Muscular imbalances and recurrent subluxations may develop secondary to a child's postural habits. Asymmetrical development of musculature used frequently in a sport can also be the source of a nonstructural scoliosis. These curves are usually mild, and will correct rapidly with education, corrective exercises and chiropractic treatment.
Leg Length Difference
A discrepancy in leg length during growth will cause a tilted sacral base, with a lumbar curvature. Once again, the scoliosis is usually mild, but the underlying cause should be identified and corrected in order to allow balanced spinal growth. If there is an anatomical difference in the length of the legs, a heel lift (or sole lift, in some cases) should be supplied. A functional short leg is due to an asymmetry in alignment, most commonly excessive pronation and/or lack of development of an arch of one foot. It is very important to recognize the functional short leg, since providing a heel lift instead of an orthotic is likely to perpetuate any associated sacroiliac subluxations.7 There is little reliable information on the radiographs to differentiate these conditions. A pelvic tilt, a lower sacral base, and a femur head discrepancy seen on an x-ray of a child with a lumbar scoliosis indicates a lower extremity source, but not whether it is an anatomical or a functional short leg. A good clinical postural exam with lower extremity screening (including shoe wear patterns) can help make this determination.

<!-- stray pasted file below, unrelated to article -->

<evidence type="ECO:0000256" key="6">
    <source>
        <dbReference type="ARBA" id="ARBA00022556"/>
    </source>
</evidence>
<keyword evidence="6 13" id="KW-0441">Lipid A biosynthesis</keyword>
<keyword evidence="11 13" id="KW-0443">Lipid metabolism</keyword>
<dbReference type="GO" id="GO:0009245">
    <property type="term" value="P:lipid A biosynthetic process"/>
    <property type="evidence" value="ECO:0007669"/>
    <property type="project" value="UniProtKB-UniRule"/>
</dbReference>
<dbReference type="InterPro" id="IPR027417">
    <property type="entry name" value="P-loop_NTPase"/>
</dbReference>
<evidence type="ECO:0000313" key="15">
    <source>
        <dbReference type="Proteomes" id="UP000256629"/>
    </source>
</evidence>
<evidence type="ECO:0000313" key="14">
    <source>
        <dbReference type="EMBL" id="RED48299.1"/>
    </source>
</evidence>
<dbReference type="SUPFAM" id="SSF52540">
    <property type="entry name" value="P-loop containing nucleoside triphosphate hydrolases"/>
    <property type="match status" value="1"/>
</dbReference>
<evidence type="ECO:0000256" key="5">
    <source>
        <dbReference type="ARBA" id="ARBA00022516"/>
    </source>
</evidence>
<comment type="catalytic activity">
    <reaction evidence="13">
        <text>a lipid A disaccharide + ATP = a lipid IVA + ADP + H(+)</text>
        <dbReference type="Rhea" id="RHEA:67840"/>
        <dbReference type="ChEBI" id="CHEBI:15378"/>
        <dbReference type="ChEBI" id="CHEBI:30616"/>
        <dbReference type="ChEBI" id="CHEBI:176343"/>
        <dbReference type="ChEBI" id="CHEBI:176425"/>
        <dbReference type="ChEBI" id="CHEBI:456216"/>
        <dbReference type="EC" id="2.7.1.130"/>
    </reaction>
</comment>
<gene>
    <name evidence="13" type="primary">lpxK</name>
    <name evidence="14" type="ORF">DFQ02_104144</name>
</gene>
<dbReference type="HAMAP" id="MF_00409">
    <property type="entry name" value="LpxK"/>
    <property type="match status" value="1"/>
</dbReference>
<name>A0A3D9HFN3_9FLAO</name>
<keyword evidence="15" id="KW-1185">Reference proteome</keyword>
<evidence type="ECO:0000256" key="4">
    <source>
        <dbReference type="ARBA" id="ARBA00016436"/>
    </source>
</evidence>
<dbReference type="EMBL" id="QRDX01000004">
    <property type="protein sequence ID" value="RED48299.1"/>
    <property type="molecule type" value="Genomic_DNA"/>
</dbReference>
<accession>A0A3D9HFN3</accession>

All three major causes of scoliosis in children have been related to lower extremity asymmetries. Placing a child with a lateral curvature in custom-made orthotics provides an appropriate chance for developing a balanced spine, supports the chiropractic adjustments, and contributes to structural balance. If a heel lift is considered, a preferred method is to provide orthotics with an adjustable lift. This allows for increases or decreases that may be needed due to bone growth and lengthening. Of course, the orthotics themselves will need to be replaced as the child's feet grow.